Vail officials call delivery pilot program a success

City officials say a pilot program in Vail to replace large trucks with small electric delivery vehicles has so far been successful.
City of Vail/courtesy photo

Vail’s pilot program for Vail Village Load and Delivery may become permanent.

In a March 1 update to the Vail City Council, City Manager Scott Robson said the program, which uses electric delivery vehicles staged from a central loading area, now represents approximately 40% of all the volume of goods brought into the village.

Robson added that the program was initially working with businesses to put nine delivery trucks on the dock. This number has doubled.



The ultimate goal is to have all village goods delivered through the new system, which is run by Edwards-based 106 West. But this is going to take work and incur costs.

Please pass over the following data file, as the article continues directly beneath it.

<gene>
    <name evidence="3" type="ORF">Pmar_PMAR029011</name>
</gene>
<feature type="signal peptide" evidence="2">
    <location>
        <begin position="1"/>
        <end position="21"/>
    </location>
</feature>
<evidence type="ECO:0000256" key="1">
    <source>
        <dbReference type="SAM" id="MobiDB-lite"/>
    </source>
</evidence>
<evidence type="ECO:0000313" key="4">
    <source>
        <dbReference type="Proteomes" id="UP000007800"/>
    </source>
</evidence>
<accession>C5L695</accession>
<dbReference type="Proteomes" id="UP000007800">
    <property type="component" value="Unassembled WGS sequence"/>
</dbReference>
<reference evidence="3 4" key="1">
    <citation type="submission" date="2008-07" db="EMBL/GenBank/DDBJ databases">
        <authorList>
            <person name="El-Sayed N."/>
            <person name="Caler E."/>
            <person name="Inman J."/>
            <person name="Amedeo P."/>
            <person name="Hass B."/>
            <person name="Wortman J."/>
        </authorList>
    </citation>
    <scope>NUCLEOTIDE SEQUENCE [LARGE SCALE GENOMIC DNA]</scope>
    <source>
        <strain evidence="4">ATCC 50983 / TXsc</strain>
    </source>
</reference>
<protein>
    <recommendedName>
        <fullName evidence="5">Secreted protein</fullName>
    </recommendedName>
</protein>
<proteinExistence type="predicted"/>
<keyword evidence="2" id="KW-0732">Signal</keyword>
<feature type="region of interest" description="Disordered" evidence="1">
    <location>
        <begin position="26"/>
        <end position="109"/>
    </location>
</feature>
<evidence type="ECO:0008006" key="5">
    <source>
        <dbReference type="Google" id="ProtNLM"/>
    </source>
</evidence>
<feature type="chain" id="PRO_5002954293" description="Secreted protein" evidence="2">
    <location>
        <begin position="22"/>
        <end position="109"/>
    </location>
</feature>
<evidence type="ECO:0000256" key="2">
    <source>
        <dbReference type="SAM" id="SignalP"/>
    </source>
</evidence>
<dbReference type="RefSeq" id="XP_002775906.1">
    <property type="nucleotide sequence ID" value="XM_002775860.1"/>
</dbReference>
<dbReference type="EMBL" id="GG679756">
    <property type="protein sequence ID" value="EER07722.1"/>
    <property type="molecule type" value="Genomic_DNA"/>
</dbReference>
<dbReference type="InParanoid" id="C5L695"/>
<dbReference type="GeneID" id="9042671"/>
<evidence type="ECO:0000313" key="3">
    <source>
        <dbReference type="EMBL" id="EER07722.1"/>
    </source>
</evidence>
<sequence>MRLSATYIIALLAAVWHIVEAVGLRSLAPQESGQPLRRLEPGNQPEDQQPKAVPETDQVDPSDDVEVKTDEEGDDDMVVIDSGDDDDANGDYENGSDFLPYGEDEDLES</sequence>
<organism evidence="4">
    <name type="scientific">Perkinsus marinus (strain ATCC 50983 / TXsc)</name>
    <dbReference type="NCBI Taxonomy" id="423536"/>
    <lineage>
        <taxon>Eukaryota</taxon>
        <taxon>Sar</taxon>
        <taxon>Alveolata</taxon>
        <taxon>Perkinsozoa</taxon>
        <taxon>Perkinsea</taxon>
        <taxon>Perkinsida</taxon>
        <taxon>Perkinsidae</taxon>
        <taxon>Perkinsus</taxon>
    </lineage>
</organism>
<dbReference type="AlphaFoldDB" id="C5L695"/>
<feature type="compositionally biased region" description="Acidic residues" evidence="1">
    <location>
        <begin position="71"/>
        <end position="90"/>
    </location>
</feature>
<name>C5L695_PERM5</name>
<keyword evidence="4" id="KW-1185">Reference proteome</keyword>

Robson said the program at full capacity will require just over $1 million per year and require about double the current personnel and vehicles.



While working on a formula to expand the program, Robson noted that it’s been a few years since the city raised its business license fees. And, he added, the city wants to “fairly” pass the costs on to businesses and trucking companies.

Getting delivery trucks out of Vail Village has long been on the city’s to-do list, as idling trucks make noise and exhaust fumes in a busy area, as well as bedrooms. lodging and condos. Lionshead is laid out differently than Vail Village, so loading and delivery is not an issue there.

The current program is set to expire on April 24, the day Vail Mountain is closed. Robson said Vail Police Commander Ryan Kenney, who put together the program, said a six-month program extension would cost about $350,000.

Vail getting 100% corporate ownership “would make us the leader in North America,” Robson said, adding that the next stage of the project will be to remove garbage and recycling trucks from the streets of Vail Village.

Ryan H. Bowman